All day long the people prepared for their gathering – greeting one another with joy – as they raced from one store to the next. Like the other traditions of the celebration, the greeting was always the same, as well, “There is no night longer than this one, light is sure to follow. Blessed be the Lord!” Even with the ice and snow blowing about them, the delight of the people of Ville D’eau made it seem like spring had arrived already.

If the people had been less taken up with their own revelry, they might have noticed that there was one among them that was not preparing for celebration, but rather mourning.

Penelope, the silent worker of the bath house, a young girl who was left at the bath house, where she had remained ever since. Penelope, the gentle servant of physical needs for those who came to receive strength and ministry at the bath house. Penelope, the quiet – who was weeping and packing rather than preparing to party. Penelope, who was suffering all alone, in her silent world. Penelope the mute.

The parties began around sundown. If the night was the longest of the year, the people wanted to be certain that they had plenty of time to celebrate. The food and the music was excessive. As the night progressed and people were no longer feeling the hunger from the day, the caroling would begin. In the same way others would wander from home to home to sing during the Yule season, the people of Ville D’eau went about singing songs of spring and hope to one another – bolstering one another’s ability to endure through the winter.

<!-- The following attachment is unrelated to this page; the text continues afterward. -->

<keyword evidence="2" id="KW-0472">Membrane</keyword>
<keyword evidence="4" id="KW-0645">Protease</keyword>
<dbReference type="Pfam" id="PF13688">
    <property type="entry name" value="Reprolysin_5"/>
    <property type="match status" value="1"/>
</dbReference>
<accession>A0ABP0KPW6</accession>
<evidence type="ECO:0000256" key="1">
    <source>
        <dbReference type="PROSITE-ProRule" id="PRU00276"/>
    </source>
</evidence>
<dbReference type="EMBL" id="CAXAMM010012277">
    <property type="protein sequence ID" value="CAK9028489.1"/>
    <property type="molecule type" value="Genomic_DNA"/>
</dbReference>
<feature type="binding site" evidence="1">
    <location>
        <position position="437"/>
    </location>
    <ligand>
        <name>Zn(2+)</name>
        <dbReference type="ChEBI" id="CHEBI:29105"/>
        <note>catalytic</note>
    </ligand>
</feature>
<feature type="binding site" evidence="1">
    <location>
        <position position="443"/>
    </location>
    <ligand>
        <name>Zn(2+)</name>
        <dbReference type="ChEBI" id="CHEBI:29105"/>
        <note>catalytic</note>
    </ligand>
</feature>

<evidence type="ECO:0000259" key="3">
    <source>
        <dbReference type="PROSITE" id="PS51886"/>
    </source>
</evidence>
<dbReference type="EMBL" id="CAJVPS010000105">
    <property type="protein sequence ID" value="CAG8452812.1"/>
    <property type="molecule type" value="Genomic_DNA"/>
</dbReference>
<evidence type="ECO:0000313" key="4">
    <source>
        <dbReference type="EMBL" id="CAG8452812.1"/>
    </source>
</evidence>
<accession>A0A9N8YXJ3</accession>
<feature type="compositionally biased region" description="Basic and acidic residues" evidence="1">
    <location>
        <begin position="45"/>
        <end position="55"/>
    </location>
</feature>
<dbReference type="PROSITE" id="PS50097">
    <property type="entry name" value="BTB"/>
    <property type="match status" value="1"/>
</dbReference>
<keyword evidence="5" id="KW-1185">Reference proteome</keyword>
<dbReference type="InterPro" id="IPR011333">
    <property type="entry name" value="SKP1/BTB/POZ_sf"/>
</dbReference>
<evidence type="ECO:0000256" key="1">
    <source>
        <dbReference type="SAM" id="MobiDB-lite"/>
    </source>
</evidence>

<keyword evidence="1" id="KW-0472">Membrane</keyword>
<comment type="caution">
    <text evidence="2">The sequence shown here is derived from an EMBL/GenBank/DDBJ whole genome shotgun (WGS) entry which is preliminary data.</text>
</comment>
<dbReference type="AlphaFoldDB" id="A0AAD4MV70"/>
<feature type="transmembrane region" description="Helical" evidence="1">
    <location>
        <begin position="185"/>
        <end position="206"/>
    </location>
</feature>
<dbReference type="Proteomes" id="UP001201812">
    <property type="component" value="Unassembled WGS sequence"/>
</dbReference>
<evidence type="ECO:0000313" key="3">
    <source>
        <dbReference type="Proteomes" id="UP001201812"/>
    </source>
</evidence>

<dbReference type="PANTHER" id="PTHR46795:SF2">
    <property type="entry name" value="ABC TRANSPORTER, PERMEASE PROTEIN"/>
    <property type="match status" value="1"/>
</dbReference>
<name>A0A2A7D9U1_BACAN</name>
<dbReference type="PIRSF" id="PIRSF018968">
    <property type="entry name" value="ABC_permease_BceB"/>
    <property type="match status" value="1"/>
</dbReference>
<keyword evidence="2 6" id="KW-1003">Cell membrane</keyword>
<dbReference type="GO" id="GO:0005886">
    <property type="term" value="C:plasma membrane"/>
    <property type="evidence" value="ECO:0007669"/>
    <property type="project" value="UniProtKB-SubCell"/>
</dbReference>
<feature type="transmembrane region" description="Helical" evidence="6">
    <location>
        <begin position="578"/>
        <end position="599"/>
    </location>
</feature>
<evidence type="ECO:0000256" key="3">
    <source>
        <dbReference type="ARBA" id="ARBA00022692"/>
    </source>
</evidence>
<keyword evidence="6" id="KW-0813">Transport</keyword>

As the night progressed, Penelope wandered about the bath house, touching everything. She ran her hands along the stone walls, wishing with all her heart she could sing songs of spring and hope this night – not only because everything within her desired to sing with hope, but also because her heart was so full, she ached to give voice to it. After walking quietly and silently throughout the bath house, she ended before The Mirror. She touched it and before she could even begin to stop them, the tears began to flow. She did nothing but stand and weep for some time.

Looking into the city, a stranger would think that the air was warm and wind a gentle breeze, rather than a roaring, raging, howling winter wind and frigid temperatures. The people were wandering to and fro in town, cheering and waving and greeting one another with smiles and hugs. Food was passed from one home to another, as the guests drifted from one place to another. The longest night was the night of longest fun, as well.

As suddenly as she had appeared, Penelope gathered her things and disappeared. She began to walk the path through the orchards toward the crest of the mountain. She said good bye to no one but the bath house and The Mirror. And no one but the bath house and The Mirror even saw she was leaving.

The sound was heard by everyone in the entire village. It echoed off the mountains and through the orchards. It ricocheted off the walls of the homes and the buildings through out the area. Some heard it as an explosion, some heard it as a loud crack, yet others heard it as a rumble. Only one heard it as it truly was – a heart rending cry that could be emitted only by one who is in such pain that death is the only option. And she couldn’t tell anyone what she heard.

The Mirror – in the longest night of the winter – shattered. Thousands and thousands of shards went spiraling out into that dark night, off the side of the mountain, into the depth of the orchards, into the streams and creeks that would water the land when spring finally returned. Into oblivion. All its beauty, all its glory and majesty – disappeared in the dark – lost to the people.